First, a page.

The U.S. Department of Defense has had a directive in place for three years that outlines the chain of command that would approve their deployment on a case-by-case basis. It’s called Directive 3000.09. And, on April 15, the third day of the panel meeting, Secretary of the Navy Ray Mabus, citing the breakthrough autonomous identification of a test target by unmanned ground and air vehicles working in tandem, announced the creation of a new office for unmanned warfare systems as well as a new deputy assistant secretary of the Navy to lead it.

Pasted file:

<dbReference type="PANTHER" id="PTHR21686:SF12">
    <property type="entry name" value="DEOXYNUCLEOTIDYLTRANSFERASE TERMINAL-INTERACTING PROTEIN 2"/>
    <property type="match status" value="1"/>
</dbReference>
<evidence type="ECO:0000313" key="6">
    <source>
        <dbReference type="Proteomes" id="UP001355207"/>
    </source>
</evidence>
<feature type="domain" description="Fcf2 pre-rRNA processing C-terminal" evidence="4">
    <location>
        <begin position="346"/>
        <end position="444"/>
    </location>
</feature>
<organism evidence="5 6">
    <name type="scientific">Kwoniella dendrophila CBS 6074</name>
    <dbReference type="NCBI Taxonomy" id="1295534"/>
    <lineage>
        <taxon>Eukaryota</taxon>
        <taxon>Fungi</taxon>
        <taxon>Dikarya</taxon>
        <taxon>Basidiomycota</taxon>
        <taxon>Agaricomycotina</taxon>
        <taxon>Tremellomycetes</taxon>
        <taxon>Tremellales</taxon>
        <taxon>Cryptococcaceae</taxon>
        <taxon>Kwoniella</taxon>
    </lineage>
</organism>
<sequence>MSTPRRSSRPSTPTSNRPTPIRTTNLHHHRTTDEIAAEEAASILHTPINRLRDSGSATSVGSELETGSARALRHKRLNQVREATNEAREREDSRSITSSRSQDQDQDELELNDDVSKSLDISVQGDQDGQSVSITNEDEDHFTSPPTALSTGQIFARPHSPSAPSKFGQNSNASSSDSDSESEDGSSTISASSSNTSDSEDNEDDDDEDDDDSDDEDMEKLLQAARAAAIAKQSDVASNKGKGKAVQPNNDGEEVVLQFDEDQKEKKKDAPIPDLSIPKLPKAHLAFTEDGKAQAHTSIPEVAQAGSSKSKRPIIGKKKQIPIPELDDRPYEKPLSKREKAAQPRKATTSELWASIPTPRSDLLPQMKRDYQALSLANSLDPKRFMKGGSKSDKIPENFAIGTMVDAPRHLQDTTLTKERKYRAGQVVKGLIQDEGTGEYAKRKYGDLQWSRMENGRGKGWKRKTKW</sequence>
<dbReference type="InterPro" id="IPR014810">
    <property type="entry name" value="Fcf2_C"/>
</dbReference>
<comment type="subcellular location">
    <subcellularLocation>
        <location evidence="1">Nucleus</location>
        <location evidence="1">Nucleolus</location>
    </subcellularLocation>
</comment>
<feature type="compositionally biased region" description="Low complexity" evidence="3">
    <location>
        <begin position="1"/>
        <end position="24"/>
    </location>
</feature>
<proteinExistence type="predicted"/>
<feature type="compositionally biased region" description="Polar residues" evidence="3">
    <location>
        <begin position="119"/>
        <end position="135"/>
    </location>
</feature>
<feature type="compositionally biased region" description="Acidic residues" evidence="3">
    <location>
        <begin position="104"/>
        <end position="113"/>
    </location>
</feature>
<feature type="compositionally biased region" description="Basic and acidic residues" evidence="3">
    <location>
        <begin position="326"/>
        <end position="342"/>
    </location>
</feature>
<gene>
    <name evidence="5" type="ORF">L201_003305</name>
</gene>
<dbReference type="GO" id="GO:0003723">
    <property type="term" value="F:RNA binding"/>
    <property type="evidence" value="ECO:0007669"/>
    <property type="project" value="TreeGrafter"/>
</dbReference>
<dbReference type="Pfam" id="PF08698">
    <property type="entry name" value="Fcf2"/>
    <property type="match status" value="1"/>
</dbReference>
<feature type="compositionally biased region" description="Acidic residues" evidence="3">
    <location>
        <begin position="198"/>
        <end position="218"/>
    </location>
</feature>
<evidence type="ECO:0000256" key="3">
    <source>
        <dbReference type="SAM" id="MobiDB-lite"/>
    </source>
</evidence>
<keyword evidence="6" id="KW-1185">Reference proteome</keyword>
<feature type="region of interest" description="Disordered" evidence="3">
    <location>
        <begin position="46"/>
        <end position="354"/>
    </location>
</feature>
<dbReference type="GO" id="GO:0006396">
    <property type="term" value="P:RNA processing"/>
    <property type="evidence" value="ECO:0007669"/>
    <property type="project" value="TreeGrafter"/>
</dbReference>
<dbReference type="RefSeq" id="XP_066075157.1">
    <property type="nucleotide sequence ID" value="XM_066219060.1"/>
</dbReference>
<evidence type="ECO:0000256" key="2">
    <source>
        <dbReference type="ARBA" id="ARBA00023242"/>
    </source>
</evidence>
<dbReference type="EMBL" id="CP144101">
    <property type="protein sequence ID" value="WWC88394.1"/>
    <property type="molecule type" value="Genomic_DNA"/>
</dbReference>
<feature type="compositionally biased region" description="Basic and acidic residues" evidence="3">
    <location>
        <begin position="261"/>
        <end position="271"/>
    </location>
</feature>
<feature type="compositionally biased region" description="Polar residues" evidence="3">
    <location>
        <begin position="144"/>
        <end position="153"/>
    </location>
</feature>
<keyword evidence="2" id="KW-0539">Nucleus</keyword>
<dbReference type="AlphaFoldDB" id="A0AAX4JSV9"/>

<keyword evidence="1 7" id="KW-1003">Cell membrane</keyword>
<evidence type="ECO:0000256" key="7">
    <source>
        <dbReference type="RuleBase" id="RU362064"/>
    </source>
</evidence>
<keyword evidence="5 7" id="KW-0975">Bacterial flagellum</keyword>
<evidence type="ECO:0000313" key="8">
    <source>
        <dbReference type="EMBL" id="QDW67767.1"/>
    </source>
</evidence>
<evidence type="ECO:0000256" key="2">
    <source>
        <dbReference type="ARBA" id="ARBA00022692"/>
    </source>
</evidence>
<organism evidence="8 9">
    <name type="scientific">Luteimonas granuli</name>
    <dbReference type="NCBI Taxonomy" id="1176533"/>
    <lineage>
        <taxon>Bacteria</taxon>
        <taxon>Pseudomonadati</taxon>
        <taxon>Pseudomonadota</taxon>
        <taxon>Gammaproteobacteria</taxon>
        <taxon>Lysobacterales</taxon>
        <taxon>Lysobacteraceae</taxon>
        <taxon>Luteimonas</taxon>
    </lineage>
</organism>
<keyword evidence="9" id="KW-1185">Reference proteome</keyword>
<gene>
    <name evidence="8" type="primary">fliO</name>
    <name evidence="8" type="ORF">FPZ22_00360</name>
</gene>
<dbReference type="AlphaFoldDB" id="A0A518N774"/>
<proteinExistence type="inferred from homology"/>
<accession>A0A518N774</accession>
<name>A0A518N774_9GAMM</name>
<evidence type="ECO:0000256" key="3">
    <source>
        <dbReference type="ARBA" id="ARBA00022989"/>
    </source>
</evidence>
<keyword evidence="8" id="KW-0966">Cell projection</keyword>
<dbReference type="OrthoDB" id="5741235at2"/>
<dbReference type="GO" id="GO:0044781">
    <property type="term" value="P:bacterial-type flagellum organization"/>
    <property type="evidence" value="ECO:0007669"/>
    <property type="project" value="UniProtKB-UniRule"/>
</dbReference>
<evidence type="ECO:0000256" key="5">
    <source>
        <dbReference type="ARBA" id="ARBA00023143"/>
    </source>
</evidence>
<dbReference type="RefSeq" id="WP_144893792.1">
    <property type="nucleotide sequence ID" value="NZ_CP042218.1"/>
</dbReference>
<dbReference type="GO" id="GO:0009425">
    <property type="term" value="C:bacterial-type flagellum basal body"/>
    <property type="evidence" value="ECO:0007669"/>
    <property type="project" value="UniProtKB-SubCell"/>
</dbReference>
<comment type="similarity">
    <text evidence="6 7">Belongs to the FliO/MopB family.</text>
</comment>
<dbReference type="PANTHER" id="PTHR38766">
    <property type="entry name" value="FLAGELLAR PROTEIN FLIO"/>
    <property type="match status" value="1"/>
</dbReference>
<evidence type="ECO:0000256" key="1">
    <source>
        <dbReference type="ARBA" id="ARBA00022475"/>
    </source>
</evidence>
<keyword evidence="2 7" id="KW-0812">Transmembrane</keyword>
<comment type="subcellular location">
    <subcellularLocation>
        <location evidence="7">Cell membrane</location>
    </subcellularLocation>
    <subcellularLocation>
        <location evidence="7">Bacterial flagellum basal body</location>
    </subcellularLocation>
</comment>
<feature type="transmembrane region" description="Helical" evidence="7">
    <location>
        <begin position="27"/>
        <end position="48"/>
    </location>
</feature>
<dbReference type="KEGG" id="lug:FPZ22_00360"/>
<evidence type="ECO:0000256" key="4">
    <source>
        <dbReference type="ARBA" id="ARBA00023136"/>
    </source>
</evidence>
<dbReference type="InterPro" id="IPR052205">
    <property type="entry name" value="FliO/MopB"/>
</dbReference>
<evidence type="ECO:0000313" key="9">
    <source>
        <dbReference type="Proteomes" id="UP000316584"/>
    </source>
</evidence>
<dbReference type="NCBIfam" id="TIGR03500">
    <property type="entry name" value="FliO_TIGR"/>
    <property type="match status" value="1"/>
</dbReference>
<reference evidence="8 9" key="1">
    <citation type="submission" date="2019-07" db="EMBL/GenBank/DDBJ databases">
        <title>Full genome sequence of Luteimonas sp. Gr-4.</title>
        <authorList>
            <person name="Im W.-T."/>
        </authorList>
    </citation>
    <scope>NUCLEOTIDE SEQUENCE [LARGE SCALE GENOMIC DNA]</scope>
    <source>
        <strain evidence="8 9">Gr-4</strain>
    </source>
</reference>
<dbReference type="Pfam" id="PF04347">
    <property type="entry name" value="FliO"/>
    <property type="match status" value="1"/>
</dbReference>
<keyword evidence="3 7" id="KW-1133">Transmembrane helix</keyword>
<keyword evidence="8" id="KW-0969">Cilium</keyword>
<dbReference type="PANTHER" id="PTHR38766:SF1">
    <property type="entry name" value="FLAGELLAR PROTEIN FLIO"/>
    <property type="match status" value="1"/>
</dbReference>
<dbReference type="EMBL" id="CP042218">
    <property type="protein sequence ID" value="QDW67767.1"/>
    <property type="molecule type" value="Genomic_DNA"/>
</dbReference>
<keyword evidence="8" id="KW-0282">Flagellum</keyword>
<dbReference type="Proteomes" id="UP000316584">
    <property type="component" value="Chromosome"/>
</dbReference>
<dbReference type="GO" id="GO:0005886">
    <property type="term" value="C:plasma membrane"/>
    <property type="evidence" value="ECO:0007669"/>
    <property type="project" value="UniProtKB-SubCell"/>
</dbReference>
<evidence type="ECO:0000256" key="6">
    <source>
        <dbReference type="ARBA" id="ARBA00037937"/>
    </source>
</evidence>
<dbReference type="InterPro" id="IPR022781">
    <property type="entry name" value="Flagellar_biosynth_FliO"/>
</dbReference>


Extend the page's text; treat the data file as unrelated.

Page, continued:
Advancements in artificial intelligence will gradually push the devices toward full autonomy. According to Stuart Russell, who addressed the panel, core artificial intelligence abilities like sensory perception and tactical planning are, or soon will be, in place. As for more advanced AI, he pointed out that some researchers see full autonomy as currently feasible while others estimate its arrival in 20 to 30 years. “Humans will be largely defenseless against such systems,” he told the panel.